This earnings season will help justify some of the highest stock-market valuations since 2010, according to LPL Financial Corp.’s John Canally, who predicts the S&P 500 will gain up to 9 percent this year. About half of the companies in the index are scheduled to release quarterly earnings this month, Bloomberg data show.
“The one thing we’re focused on here is that the U.S. continues to be the best house on the bad street,” Canally, chief economic strategist at LPL Financial, which oversees $464.8 billion, said by phone Jan. 12. “We’re only being driven by the macro right now and we’re in that mode until the bulk of earnings come out. Once we focus on the micro, that’s when stocks can make their gains.”
The S&P 500 moved 49 points from peak to trough in its last session, the biggest intraday swing since Oct. 15, when the benchmark gauge erased nearly all of its 3 percent decline. Yesterday marked the fourth time in over three years when the S&P 500 rose more than 1 percent and then closed the day lower, data compiled by Bloomberg show. It ended the session down 0.3 percent at 2,023.03.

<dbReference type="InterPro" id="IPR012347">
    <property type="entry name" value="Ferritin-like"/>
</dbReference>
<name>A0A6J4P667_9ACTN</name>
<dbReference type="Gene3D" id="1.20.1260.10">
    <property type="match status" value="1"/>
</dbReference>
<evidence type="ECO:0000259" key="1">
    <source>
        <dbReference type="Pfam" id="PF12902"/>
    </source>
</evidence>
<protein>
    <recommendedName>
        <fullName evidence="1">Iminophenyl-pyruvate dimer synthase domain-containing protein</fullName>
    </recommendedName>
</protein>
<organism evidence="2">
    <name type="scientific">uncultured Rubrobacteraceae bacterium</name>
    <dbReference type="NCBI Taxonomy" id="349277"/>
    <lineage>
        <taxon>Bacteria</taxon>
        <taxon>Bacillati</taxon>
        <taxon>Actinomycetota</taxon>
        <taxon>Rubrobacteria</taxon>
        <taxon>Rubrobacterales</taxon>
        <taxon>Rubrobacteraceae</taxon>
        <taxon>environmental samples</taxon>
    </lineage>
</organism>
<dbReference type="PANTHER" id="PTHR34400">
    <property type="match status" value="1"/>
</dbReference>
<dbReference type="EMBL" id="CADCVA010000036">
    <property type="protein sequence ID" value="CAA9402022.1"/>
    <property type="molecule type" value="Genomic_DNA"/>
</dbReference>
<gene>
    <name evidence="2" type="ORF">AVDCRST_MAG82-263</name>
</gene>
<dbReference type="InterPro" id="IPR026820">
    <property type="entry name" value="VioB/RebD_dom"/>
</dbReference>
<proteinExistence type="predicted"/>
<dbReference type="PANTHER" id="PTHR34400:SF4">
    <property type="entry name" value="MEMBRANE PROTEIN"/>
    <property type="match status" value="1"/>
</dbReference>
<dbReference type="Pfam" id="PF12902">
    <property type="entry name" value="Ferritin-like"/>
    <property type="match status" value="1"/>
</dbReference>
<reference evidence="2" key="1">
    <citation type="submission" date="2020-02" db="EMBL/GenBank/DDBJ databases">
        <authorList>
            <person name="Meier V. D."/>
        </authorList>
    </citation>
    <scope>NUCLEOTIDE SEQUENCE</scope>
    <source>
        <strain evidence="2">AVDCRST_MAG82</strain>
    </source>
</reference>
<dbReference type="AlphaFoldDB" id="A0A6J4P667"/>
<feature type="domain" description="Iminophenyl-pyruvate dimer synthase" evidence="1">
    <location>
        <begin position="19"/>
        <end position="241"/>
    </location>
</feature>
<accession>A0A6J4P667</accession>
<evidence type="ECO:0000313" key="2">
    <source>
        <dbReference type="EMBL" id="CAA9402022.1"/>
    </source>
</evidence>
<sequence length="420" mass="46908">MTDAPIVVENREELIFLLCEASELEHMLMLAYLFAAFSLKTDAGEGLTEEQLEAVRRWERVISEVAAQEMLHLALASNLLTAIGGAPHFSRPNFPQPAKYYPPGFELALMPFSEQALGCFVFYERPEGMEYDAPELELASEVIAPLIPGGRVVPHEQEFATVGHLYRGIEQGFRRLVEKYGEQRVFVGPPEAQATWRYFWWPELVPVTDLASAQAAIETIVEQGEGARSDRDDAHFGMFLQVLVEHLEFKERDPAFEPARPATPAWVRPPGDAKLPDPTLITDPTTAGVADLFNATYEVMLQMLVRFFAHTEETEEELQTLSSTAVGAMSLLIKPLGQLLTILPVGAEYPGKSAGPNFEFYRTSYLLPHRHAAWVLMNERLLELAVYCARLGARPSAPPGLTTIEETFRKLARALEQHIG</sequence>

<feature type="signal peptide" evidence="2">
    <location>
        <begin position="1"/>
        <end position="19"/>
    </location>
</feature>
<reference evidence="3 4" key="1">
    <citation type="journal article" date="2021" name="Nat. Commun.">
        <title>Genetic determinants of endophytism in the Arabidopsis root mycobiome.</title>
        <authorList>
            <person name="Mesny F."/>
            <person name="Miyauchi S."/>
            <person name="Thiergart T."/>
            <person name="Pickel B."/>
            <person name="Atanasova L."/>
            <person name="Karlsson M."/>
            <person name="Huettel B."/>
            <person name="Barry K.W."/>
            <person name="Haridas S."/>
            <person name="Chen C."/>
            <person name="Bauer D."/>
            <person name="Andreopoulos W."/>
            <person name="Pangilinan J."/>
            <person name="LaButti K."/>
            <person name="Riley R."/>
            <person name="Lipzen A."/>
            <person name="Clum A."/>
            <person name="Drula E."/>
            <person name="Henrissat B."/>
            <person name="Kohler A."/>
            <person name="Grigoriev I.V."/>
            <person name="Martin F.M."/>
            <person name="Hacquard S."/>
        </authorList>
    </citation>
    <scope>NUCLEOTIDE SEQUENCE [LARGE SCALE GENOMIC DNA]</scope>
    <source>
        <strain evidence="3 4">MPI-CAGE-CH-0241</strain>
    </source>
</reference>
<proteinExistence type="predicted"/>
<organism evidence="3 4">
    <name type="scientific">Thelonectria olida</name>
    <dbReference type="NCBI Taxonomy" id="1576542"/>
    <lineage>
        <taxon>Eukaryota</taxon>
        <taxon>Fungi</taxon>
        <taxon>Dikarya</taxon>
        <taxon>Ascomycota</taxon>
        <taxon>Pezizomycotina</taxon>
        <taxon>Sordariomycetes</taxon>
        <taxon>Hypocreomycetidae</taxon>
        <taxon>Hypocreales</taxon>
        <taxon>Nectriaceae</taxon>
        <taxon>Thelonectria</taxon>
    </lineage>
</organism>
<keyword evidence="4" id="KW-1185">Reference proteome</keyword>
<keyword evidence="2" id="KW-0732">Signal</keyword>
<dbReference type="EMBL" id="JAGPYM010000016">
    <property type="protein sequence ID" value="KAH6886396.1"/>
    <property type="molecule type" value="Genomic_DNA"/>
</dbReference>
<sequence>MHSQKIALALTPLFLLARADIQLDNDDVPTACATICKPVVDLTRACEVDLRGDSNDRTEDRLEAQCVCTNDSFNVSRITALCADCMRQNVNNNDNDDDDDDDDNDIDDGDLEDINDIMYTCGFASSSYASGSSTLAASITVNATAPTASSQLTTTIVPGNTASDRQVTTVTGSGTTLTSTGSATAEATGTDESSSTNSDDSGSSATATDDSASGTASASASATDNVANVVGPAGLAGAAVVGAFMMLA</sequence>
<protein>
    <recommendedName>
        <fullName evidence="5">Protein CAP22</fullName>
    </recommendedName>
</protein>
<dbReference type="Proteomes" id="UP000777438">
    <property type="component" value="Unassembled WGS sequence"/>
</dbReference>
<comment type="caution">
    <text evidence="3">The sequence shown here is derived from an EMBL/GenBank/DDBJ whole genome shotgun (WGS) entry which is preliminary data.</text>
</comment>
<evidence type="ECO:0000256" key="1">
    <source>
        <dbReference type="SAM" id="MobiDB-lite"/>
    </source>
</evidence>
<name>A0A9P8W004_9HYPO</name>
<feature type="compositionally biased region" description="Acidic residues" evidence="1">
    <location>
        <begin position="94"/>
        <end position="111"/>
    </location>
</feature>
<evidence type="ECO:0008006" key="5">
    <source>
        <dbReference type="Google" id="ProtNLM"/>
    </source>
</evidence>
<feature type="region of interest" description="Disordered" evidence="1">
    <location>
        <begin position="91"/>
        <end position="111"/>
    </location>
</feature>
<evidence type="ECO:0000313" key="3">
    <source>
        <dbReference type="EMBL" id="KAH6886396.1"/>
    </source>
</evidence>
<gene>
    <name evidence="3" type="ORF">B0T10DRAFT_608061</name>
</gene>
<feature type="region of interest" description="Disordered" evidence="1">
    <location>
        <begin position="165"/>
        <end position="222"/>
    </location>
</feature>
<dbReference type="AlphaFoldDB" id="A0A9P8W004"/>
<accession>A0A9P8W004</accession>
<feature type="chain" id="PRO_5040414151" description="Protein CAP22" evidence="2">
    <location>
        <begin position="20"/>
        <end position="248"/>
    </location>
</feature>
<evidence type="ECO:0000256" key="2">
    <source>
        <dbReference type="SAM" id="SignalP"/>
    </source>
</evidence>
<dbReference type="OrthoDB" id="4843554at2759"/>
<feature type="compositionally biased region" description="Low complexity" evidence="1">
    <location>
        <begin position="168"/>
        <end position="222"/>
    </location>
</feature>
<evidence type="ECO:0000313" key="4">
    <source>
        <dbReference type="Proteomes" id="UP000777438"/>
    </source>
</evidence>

Trading in S&P 500 futures accelerated as U.S. stocks erased gains between 1 and 1:30 p.m. in New York. About 77,000 contracts in the Chicago Mercantile Exchange’s e-mini changed hands between 1:10 and 1:20 p.m. and about 74,000 were exchanged between 1:20 and 1:30 p.m., data compiled by Bloomberg show. In both cases volume was three times greater than the 10-day average.
“There’s a little bit of a different feel to the volatility,” Alan Gayle, who helps oversee about $45 billion as a senior strategist at Ridgeworth Capital Management, said by phone. “The chance of all of these divergent forces coming together is something that could be a problem. Market momentum has turned softer. I’m not buying every dip.”